“Danielle Allen and Rob Reich have assembled an outstanding collection of essays. Each chapter tackles essential normative and empirical questions about educational justice within a democracy: what it means, what it would look like, and how to make progress toward achieving it.  These are important insights. The book’s most significant accomplishment, though, emerges from reading it as a whole. It models ways of doing normatively engaged social science research, and empirically engaged political theory, that all students and scholars of justice, education, and democracy should immediately heed.”
Eamonn Callan, Stanford University
“In their introduction to this superb book, Danielle Allen and Rob Reich note that just about everything we do in education or say about it is freighted with assumptions about how our educational practice is related to the ideals of democracy and justice. Unfortunately, the pervasiveness of these assumptions is not matched by much rigorous and imaginative thought about their validity. One cause of the poverty of our educational thought is disciplinary fragmentation. The social scientists write about education with little understanding of its ethical meaning, and the philosophers write about it with blithe indifference to how our highest ideals are to be realized in an empirically complex world. What would our educational thinking look like if it captured the best social scientists and philosophers in real conversation with each other? If you want to know, then read this book. It will be an exhilarating and inspiring experience.”
Michael Apple, University of Wisconsin–Madison
Education, Justice, and Democracy is an important book.  By bringing together a range of well-known scholars from different disciplines, it provides exceptionally thoughtful analyses of the limits and possibilities of an education that is connected to democratic egalitarianism. Danielle Allen and Rob Reich are to be commended for their fine efforts in putting a book such as this together.”
Contents
Acknowledgments
Introduction
Danielle Allen and Rob Reich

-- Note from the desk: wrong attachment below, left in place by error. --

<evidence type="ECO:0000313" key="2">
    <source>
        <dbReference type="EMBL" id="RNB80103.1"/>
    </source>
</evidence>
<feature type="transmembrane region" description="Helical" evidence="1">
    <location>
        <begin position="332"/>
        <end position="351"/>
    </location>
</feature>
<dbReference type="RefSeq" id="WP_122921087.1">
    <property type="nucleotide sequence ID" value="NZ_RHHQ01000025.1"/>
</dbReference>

Part 1. Ideals

Chapter 1. The Challenges of Measuring School Quality: Implications for Educational Equity
Helen Ladd and Susanna Loeb
Chapter 2. Equality, Adequacy, and K–12 Education
Rob Reich
Chapter 3. Learning to Be Equal: Just Schools as Schools of Justice
Anthony Simon Laden
Chapter 4. Education for Shared Fate Citizenship
Sigal Ben-Porath

Part 2. Constraints

Chapter 5. Can Members of Marginalized Groups Remain Invested in Schooling? An Assessment from the United States and the United Kingdom
Angel L. Harris
Chapter 6. Conferring Disadvantage: Immigration, Schools, and the Family
Carola Suárez-Orozco and Marcelo M. Suárez-Orozco
Chapter 7. The Myth of Intelligence: Smartness Isn’t Like Height
Gregory M. Walton
Chapter 8. Racial Segregation and Black Student Achievement
Richard Rothstein

Part 3. Strategies

Chapter 9. Family Values and School Policy: Shaping Values and Conferring Advantage
Harry Brighouse and Adam Swift
Chapter 10. The Federal Role in Educational Equity: The Two Narratives of School Reform and the Debate over Accountability
Patrick McGuinn
Chapter 11. Reading Thurgood Marshall as a Liberal Democratic Theorist: Race, School Finance, and the Courts
Anna Marie Smith
Chapter 12. Sharing Knowledge, Practicing Democracy: A Vision for the Twenty-First-Century University
Seth Moglen

Notes
References
Contributors
Index
For more information, or to order this book, please visit http://www.press.uchicago.edu